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New Gigantic Telescopes Will Crack the Secrets of the Skies | Wired Science | Wired.com

New Gigantic Telescopes Will Crack the Secrets of the Skies | Wired Science | Wired.com | Physics as we know it. | Scoop.it
From the properties of dark matter to how the universe took shape shortly after the Big Bang, some of the universe’s oldest and best-kept secrets could soon be exposed as construction moves forward on three “extremely large telescopes,” each with...
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Physics as we know it.
Everything from quantum through computational to astro - physics that is!
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Time's Arrow Traced to Quantum Source - Quanta Magazine

Time's Arrow Traced to Quantum Source - Quanta Magazine | Physics as we know it. | Scoop.it
Quanta Magazine
Time's Arrow Traced to Quantum Source
Quanta Magazine
The tendency of coffee — and everything else — to reach equilibrium is “very intuitive,” said Nicolas Brunner, a quantum physicist at the University of Geneva.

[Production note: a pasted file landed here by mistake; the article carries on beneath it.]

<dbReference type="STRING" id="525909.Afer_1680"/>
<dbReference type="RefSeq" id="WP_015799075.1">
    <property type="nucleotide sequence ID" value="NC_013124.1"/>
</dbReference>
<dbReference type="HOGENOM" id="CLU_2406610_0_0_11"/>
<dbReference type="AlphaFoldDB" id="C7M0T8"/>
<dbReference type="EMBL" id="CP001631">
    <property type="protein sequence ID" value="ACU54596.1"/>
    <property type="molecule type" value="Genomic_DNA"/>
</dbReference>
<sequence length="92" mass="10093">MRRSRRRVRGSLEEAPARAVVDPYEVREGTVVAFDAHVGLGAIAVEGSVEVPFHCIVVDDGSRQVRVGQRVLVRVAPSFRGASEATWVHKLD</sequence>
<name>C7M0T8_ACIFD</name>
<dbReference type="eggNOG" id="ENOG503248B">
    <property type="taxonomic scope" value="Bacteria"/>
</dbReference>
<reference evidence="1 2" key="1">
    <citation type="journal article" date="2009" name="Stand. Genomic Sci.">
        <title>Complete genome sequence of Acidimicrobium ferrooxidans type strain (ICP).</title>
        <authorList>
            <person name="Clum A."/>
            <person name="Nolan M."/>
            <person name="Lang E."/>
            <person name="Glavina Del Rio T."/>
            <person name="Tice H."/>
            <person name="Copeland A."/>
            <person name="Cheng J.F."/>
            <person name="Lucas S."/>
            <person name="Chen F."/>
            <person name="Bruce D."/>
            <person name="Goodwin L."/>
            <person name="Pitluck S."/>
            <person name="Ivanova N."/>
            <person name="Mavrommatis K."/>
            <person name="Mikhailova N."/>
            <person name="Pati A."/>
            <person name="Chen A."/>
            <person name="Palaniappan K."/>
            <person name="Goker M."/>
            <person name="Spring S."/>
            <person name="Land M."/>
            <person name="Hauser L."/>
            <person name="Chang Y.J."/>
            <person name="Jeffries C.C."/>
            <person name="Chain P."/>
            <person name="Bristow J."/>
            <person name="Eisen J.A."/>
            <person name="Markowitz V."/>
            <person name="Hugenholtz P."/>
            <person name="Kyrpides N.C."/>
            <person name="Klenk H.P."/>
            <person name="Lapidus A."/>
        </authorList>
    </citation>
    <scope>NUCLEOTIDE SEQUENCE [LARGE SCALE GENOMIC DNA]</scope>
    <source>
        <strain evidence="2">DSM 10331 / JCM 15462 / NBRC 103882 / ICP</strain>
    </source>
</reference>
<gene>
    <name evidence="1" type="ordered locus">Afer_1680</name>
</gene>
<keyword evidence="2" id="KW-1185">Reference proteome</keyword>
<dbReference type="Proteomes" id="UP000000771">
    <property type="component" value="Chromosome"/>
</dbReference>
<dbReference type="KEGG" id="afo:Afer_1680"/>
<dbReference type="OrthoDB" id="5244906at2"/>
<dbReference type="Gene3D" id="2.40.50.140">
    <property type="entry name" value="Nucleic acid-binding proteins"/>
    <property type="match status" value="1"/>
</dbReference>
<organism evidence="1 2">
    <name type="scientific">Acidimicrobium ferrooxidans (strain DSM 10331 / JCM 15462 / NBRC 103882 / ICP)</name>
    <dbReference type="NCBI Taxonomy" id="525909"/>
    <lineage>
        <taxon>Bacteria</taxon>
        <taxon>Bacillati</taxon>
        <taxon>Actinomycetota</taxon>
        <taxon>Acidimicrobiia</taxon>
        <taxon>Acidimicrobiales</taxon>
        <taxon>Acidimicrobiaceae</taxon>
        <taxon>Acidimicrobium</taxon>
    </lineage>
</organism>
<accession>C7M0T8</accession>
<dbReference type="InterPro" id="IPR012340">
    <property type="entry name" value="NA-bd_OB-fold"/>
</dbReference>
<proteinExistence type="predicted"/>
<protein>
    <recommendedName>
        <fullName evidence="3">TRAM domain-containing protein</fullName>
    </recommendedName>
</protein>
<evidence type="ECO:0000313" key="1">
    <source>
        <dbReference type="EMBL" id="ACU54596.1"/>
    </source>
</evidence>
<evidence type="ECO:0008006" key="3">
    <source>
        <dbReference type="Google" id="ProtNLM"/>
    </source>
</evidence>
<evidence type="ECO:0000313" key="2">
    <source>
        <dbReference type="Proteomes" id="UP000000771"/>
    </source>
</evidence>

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The 17 Equations That Changed The Course Of History

The 17 Equations That Changed The Course Of History | Physics as we know it. | Scoop.it
From Ian Stewart's book, these 17 math equations changed the course of human history.

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Pocket : Top 10 things you might not know about our solar system

Pocket : Top 10 things you might not know about our solar system | Physics as we know it. | Scoop.it
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Raffi Khatchadourian: Can an Audacious Plan to Create a New Energy Resource Help Save the Planet?

Raffi Khatchadourian: Can an Audacious Plan to Create a New Energy Resource Help Save the Planet? | Physics as we know it. | Scoop.it